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Important Information as You Travel Through Grief

By Michael F Myers, M.D., Professor of Clinical Psychiatry, SUNY Downstate Medical Center, Brooklyn, New York and co-author (with Carla Fine) of Touched By Suicide: Hope and Healing After Loss, New York, Gotham/Penguin Books, 2006

“Death by suicide is not a gentle deathbed gathering: it rips apart lives and beliefs, and it sets its survivors on a prolonged and devastating journey” (Dr Kay Redfield Jamison, Night Falls Fast: Understanding Suicide)

Some basics:

  • You must protect your health. Make sure that you eat reasonably, even if you are not eating as healthily as you normally do. If you are not sleeping properly and you have tried everything you can think of (no caffeine after 6pm, no exercise in the evening, drinking warm milk at bedtime, no TV in the bedroom) then talk to your primary care doctor. She or he may prescribe a low dose of a sleeping medication for you to take over the first few weeks. Do not worry about getting addicted to it. This is just for a short time until you regain some stability. If you are up for it, try to get a bit of exercise– going for a walk, returning to the gym or the recreation center.
  • Do not isolate. Try to return phone calls even if it is to say you’re not up for getting together just yet, it is good to talk to friends and family. Being in communication with others will give you some perspective on how you are doing. You are expected to be devastated and ‘feeling crazy.' But these feelings can become overwhelming, even exaggerated, if you are totally alone because you have no one to comment on your emotions or behaviors. Sometimes just talking to someone and sharing how confused and awful you are feeling takes the sting out of it.
  • Look for and join a survivor’s support group in your community. This may take a bit of research but perhaps a friend or family member can help. It is unbelievably comforting to talk with people who have also lost a loved one to suicide. Remember that what you are experiencing is a unique type of loss, very different than losing your mother to cancer or your husband to a heart attack or your son in a car accident. Yes, these are horrific losses too but these are not chosen deaths like suicide. Remember that “chosen” does not mean “rational." Your loved one made the decision to die from a very hopeless and constricted mind that affected his/her judgment. If you can’t find a support group in your community or prefer not to, consider observing or joining one that is on line.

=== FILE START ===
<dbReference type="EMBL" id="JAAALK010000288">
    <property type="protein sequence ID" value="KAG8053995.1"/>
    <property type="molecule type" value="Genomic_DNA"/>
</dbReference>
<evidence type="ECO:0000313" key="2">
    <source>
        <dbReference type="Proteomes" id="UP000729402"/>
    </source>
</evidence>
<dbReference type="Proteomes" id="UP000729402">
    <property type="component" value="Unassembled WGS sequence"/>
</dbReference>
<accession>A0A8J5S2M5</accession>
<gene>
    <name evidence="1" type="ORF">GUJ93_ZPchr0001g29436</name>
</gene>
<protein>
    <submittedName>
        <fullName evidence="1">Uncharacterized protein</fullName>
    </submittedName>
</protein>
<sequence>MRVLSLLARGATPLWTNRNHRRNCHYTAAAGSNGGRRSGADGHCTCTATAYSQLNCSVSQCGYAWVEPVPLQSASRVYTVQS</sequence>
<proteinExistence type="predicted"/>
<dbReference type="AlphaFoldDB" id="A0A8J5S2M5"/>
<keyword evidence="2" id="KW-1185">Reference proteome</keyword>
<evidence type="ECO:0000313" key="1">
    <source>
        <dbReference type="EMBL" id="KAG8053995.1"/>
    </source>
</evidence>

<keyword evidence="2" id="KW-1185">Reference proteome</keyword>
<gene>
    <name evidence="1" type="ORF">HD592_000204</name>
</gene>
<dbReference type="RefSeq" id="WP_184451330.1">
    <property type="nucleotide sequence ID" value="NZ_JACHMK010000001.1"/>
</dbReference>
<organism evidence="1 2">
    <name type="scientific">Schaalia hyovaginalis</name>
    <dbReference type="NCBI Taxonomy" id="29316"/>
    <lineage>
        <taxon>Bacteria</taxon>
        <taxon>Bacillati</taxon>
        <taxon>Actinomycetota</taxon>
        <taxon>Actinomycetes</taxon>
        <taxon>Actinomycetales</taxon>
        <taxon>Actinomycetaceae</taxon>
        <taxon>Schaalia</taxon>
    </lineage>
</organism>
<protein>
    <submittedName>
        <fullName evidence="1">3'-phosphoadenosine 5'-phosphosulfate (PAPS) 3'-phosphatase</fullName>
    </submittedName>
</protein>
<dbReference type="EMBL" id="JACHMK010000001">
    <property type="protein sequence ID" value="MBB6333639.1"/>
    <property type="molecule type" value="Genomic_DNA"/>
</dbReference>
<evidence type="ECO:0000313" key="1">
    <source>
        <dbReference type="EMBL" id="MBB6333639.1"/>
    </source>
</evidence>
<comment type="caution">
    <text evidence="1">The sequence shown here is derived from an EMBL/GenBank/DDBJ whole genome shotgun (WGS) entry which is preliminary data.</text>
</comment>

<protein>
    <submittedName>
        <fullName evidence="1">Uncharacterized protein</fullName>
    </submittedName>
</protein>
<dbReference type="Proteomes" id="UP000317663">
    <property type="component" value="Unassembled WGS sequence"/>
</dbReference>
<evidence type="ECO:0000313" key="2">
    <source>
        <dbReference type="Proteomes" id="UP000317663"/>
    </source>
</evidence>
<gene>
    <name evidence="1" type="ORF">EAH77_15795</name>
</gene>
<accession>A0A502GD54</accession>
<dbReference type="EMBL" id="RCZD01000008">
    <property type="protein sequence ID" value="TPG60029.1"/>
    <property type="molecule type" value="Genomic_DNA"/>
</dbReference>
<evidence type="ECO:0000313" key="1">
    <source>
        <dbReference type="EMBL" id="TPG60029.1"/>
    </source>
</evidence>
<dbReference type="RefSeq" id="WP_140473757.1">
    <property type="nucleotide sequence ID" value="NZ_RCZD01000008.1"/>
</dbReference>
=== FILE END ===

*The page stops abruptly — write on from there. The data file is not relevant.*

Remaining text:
• If you have the opportunity and funds, consider going to a therapist. That enables you to talk about and attempt to understand what you are experiencing in the safety and privacy of a protected professional relationship. You will quickly know– after two or three visits– if your therapist is accustomed to and comfortable with working with survivors. If not, go elsewhere.
  • Take care of your family. Try to preserve every day routines and rituals as much as you can. Do not sweep your loved one’s death under the carpet. Talk about him or her, including the ‘good, bad and the ugly’. Remember how your mother or son lived, not just how she or he died. Allow all of the emotions that accompany the grief of suicide– rage, disbelief, numbing, guilt, shame, sorrow, longing and so forth. Again, if you have the means and access, consider marital and/or family therapy. Having the perspective of a trained, seasoned, objective and compassionate professional can be invaluable as all of you progress with your individual and collective journeys. If you have children, do not hide the truth from them. Yes, you may feel the need to shield them in the immediate aftermath, but if you do, do not let this go on too long. Be honest. They will understand much better than you ever imagined. Seek professional assistance if you are lost for words.
  • Most important, you will prevail. The first few months are the toughest. The immediate grief from suicide is very severe and lasts longer than the grief of losing a loved one to other causes. But it is best measured by taking a day at a time. Seek help from your primary care doctor or a mental health professional if you actually feel physically ill or psychiatrically unbalanced. If you feel suicidal yourself it is essential that you talk with a professional. This is not uncommon (and will pass) but it can be very serious and dangerous as well, requiring a thorough assessment and aggressive treatment by a trained professional.
  • Finally, seek information. I mentioned survivor support groups above. But being educated gives you power. Read everything you can get your hands on. There are lots of books and articles. The best start is to visit the websites of the American Association of Suicidology (www.suicidology.org) and the American Foundation for Suicide Prevention (www.afsp.org). Both of these organizations have lots of information for survivors. They are dedicated to helping those left behind after the devastating loss of someone you love to suicide.

Comments

01/01/2015 at 1:12 PM
michele
It is the opitomy of "psych ache" to be a survivor of suicide. All of the emotions and feelings that the person had who killed themselves, they are introduced to the survivor, and these emotions linger. I am into my 3rd year post my husband's suicide. I ask this question: How is it that I have found a way to survive with this psyche ache, and he didn't? Answer me that.
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